Aluminum is a silvery-white lightweight metal of main group 13 from the periodic table. It is the most widely used non-ferrous metal. Let us discuss the engineering properties, production, and different alloys of aluminum.
Engineering Properties of Aluminum
Aluminum possesses a combination of properties that make it an extremely useful engineering material.
- Aluminum has a low density (2.70 g/cm3 ), making it particularly useful for transportation manufactured products.
- Aluminum also has good corrosion resistance in most natural environments due to the tenacious oxide film that forms on its surface.
- Although pure aluminum has low strength, it can be alloyed to a strength of about 100 ksi (690 MPa).
- Aluminum is nontoxic and is used extensively for food containers and packaging.
- The good electrical properties of aluminum make it suitable for many applications in the electrical industry.
- The relatively low price of aluminum along with its many useful properties make this metal very important for industrially.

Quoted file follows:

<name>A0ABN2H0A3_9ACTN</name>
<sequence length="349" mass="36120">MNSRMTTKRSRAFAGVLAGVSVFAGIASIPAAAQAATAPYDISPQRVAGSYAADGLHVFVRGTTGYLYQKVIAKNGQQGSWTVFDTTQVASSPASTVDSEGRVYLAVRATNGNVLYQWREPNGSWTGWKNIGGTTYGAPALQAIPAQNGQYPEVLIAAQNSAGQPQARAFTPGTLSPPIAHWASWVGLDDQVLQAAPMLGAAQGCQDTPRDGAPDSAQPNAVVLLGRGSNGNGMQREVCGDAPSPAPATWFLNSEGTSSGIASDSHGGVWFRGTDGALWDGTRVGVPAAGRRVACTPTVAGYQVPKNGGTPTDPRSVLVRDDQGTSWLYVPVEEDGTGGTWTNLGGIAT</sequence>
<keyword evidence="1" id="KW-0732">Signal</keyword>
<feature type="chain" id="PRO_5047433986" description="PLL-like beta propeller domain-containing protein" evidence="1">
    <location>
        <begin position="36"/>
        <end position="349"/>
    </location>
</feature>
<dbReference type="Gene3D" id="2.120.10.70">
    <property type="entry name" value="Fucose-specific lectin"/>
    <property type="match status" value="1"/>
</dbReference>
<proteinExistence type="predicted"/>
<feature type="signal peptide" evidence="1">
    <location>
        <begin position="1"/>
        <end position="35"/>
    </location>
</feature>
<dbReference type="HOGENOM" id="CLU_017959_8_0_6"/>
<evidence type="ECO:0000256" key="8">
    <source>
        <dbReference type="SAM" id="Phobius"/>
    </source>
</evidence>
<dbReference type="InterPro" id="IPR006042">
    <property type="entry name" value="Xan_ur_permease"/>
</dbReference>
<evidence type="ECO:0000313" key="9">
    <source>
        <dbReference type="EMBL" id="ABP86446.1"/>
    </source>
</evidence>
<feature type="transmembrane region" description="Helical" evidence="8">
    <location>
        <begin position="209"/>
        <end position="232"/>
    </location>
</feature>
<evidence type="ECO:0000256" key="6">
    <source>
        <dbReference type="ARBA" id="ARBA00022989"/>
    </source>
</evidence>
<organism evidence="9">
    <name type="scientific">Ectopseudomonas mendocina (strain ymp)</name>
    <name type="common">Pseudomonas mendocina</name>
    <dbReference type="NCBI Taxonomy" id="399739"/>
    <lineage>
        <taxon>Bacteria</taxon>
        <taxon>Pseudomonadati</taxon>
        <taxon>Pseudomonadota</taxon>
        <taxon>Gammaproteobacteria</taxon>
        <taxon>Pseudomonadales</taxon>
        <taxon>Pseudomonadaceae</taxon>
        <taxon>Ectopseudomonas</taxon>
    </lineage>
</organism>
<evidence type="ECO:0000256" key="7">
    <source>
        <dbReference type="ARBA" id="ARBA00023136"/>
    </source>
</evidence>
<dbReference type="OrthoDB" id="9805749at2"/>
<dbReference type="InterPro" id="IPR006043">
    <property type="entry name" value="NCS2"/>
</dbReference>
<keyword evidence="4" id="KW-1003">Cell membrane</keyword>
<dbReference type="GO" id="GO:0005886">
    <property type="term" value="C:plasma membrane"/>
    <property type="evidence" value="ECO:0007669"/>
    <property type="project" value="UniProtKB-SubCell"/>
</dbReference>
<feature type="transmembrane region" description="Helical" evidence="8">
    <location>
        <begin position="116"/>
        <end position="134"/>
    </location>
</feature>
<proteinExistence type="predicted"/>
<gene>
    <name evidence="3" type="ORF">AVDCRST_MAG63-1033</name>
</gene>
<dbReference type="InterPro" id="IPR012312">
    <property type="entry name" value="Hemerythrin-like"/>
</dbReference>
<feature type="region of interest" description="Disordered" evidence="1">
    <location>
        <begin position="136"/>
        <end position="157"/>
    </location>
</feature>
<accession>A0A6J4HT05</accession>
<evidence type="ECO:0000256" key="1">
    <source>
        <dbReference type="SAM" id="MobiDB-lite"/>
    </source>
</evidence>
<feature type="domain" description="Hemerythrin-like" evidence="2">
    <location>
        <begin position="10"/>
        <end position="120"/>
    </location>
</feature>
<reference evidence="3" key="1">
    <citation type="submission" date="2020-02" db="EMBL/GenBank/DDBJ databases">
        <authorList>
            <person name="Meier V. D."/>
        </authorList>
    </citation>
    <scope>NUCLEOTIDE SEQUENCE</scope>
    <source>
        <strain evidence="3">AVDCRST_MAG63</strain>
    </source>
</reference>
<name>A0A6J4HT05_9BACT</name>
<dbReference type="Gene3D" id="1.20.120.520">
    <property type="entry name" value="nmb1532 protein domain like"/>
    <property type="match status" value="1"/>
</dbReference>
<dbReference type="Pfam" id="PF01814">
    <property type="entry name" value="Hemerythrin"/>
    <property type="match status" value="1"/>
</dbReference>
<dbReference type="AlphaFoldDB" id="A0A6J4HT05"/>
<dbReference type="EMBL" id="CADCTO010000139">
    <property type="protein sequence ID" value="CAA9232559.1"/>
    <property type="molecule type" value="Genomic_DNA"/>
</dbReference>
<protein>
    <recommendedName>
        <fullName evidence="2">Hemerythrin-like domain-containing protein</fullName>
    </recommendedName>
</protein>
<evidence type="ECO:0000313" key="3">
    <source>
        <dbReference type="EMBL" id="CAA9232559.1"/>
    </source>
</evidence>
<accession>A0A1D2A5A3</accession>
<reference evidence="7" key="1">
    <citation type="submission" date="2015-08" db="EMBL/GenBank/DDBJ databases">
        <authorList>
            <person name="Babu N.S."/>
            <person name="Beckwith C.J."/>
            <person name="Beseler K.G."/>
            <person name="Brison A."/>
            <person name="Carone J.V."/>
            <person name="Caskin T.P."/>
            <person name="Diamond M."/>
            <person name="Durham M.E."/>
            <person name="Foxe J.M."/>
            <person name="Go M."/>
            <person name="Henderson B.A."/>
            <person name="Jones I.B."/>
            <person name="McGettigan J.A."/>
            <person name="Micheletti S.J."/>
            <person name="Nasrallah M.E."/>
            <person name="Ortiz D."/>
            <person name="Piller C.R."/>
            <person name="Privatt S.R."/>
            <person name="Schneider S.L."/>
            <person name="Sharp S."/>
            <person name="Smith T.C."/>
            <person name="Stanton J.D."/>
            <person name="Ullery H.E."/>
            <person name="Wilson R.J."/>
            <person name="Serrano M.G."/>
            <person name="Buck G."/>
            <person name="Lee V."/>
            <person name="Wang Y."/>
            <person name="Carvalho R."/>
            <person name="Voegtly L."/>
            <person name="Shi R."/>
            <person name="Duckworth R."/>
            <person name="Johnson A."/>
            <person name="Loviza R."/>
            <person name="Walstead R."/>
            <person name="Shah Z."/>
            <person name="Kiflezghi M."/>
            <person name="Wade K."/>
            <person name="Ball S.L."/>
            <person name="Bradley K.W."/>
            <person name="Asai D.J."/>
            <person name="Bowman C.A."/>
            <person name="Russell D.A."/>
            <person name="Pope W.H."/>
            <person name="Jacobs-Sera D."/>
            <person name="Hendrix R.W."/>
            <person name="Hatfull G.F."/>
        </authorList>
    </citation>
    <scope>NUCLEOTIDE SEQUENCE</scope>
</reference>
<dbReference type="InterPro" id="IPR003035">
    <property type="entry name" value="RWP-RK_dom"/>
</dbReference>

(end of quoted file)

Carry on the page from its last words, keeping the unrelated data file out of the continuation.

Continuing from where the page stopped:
Elemental properties of Aluminum
|Melting point||660 °C (1,220 °F)|
|Boiling point||2,467 °C (4,473 °F)|
|Specific gravity||2.70 (at 20 °C [68 °F])|
Production of Aluminum
Aluminum is the most abundant metallic element in the earth’s crust and always occurs in the combined state with other elements such as iron, oxygen, and silicon. Bauxite, which consists mainly of hydrated aluminum oxides, is the chief commercial mineral used for the production of aluminum.
- In the Bayer process, bauxite is reacted with hot sodium hydroxide to convert the aluminum in the ore to sodium aluminate.
- After the separation of the insoluble material, aluminum hydroxide is precipitated from the aluminate solution.
- The aluminum hydroxide is then thickened and calcined to aluminum oxide, Al2O3.
- The aluminum oxide is dissolved in a molten bath of cryolite (Na3AlF6) and electrolyzed in an electrolytic cell by using carbon anodes and cathodes.
- In the electrolysis process, metallic aluminum forms in the liquid state and sinks to the bottom of the cell and is periodically tapped off.
- The cell-tapped aluminum usually contains from 99.5% to 99.9% aluminum with iron and silicon being the major impurities.
- Aluminum from the electrolytic cells is taken to large refractory-lined furnaces, where it is refined before casting.
- Alloying elements and alloying-element master ingots may also be melted and mixed in with the furnace charge.
- In the refining operation, the liquid metal is usually purged with chlorine gas to remove dissolved hydrogen gas, which is followed by skimming off the liquid-metal surface to remove oxidized metal.